In terms of quality, I’m assuming these are man-made fibers. Thankfully most of the fabrics don’t feel very plasticky. And while the skirt & shawl stitchings are not perfect, they don’t affect how the outfits look. So I’d say the marketing photos are fairly accurate. And given the affordable price I think they’re good value for money.

Nakkashi Royal Prestige 5033
unstitched choli blouse + part-stitched lehenga skirt + finished dupatta shawl

The colour for this one turned out darker than in the photos, a brownish flesh tone rather than antique gold. But it’s still nice. The only complaint I have is that the panel skirt doesn’t have an extra lining to protect the sequin stitching, so one might snag on the sequin threads. The skirt has a layer of soft netting on top of the sequined chiffon fabric. So I’m assuming the top is meant to have the same order of layering. The shaped trims for the front & back neckline is basted to the soft netting, and the straight trims for the hems also basted to the edges of the blouse fabric. The marketing photo doesn’t show the back, but the top has a deep U back that’s not too open. So this one should be OK to wear with normal bras. The shawl is shimmery chiffon. The floral trims on the skirt & shawl are velvet with metallic embroidery. The stitching on this one is OK.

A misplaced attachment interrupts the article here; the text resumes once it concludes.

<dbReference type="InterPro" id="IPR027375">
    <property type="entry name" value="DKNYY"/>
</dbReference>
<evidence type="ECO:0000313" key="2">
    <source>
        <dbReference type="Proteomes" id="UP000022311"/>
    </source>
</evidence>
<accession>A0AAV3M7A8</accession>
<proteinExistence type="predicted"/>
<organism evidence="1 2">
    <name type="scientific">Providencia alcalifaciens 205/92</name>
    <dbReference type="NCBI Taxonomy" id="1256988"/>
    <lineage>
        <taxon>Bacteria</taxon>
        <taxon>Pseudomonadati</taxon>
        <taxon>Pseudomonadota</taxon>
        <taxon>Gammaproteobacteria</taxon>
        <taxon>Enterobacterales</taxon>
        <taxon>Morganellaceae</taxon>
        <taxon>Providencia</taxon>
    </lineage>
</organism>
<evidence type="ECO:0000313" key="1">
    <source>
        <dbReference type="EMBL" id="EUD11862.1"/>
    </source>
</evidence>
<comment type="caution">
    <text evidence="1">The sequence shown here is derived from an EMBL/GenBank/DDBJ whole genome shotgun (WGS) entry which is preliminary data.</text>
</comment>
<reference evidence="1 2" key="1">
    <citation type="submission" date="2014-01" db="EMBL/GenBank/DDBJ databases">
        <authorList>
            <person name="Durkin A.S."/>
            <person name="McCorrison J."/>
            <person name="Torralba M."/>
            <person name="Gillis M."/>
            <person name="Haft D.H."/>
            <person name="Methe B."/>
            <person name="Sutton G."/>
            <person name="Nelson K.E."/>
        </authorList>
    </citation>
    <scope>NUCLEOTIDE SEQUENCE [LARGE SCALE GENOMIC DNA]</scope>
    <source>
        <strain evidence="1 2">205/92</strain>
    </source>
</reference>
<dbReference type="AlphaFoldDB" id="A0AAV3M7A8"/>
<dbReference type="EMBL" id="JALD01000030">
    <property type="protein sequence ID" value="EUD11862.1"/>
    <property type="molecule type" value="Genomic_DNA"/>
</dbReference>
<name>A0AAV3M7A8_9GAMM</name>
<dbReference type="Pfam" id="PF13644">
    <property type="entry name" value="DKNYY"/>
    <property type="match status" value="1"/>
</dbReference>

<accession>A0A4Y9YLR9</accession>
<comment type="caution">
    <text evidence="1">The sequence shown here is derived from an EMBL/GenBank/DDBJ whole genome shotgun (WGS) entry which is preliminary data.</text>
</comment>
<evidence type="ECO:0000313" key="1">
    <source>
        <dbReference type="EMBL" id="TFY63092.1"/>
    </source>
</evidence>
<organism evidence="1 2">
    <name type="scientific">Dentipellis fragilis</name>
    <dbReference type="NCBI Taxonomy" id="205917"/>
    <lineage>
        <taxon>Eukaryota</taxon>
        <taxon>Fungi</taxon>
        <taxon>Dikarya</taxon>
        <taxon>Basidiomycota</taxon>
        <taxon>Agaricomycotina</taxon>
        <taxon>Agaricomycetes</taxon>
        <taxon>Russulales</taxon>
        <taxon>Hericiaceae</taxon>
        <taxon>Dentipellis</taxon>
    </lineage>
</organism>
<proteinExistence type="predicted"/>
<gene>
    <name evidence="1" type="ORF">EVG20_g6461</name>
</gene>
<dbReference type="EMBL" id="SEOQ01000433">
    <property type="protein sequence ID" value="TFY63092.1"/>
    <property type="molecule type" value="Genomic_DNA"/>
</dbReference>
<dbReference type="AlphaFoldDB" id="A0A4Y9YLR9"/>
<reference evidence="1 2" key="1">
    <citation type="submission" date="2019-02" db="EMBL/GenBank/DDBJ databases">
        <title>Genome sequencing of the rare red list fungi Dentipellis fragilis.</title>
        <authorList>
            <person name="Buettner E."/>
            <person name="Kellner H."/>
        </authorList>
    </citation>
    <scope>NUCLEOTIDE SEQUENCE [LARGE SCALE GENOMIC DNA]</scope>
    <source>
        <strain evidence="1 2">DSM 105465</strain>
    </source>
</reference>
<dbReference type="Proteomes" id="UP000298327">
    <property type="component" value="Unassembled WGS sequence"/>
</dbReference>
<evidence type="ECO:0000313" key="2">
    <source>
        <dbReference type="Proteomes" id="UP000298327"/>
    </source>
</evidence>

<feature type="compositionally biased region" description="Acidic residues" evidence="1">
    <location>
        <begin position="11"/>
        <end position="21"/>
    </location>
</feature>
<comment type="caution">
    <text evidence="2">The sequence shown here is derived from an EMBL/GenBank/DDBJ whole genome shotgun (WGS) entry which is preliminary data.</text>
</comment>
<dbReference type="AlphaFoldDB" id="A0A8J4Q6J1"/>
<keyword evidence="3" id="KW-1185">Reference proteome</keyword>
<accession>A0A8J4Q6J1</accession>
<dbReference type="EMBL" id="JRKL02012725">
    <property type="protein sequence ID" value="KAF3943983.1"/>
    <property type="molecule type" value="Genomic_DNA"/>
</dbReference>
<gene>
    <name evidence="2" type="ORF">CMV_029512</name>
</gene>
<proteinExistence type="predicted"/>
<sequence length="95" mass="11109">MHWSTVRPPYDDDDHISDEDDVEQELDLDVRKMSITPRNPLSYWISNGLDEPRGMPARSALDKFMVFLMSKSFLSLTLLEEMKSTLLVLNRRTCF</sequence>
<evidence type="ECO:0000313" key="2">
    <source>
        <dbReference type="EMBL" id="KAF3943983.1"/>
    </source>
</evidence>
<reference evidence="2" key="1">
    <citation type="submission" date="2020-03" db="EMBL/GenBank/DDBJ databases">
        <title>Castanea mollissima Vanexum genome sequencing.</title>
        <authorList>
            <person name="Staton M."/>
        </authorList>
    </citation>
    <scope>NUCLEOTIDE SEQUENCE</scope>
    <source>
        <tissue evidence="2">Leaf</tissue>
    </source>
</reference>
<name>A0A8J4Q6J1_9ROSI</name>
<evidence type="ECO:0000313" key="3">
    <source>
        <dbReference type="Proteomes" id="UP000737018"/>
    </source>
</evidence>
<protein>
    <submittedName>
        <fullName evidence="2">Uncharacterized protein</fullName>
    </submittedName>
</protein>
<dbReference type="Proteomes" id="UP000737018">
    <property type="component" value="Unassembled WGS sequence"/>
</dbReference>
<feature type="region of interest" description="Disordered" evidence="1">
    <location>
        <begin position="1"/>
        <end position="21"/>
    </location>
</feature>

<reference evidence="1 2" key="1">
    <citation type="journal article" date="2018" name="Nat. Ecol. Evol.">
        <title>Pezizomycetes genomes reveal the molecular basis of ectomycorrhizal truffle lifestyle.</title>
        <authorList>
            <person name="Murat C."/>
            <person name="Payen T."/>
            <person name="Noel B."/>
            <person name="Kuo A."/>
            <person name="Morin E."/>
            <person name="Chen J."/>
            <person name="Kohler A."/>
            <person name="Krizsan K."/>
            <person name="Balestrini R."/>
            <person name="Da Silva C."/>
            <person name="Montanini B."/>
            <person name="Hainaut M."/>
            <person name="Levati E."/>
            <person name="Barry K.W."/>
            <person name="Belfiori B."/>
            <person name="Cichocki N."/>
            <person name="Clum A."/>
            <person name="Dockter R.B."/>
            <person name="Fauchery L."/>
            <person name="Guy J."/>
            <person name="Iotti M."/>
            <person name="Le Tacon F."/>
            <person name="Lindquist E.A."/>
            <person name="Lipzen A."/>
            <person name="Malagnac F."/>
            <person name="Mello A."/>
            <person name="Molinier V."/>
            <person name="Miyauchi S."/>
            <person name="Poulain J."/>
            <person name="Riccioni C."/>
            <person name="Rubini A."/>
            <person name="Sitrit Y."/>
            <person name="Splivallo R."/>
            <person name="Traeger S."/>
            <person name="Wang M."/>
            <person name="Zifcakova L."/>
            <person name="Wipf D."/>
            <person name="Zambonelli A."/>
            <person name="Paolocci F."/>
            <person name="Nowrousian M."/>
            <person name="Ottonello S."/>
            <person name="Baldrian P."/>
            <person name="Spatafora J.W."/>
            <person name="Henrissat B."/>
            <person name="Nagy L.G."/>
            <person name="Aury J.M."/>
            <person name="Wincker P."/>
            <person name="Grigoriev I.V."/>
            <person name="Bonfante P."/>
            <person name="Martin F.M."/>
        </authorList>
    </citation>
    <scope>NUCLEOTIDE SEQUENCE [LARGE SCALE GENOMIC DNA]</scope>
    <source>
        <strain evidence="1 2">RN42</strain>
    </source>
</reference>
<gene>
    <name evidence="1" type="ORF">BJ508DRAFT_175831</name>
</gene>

Nakkashi Royal Prestige 5036
unstitched choli blouse + part-stitched lehenga skirt + finished dupatta shawl

The colour on this one is spot on. The panel skirt embellishment is on the top layer soft netting. So the threads in the back is protected by the orange lining / underlay. The shawl is chiffon with sewn on sequins. Both again have velvet trims with floral metallic embroidery. The stitching on this one is slightly twisted in places, but isn’t bad enough to show up in photos. So only perfectionist need to have these fixed! The blouse is dupion with sequin & metallic thread embroidery. Again, the marketing photos didn’t show the back. I scratched my head a bit when I first saw the shape of the embroidery, trying to figure out how it’s suppose to look. I think it’s meant to have a triangular cutout with neckline & below bust centre back closure. The cutout looks fairly large. So it’ll be hard to find a bra to wear with this if one needs proper bust support. Even the normal low-back bra extender won’t help as the top is cropped, so the extender looping at waist level will peep out.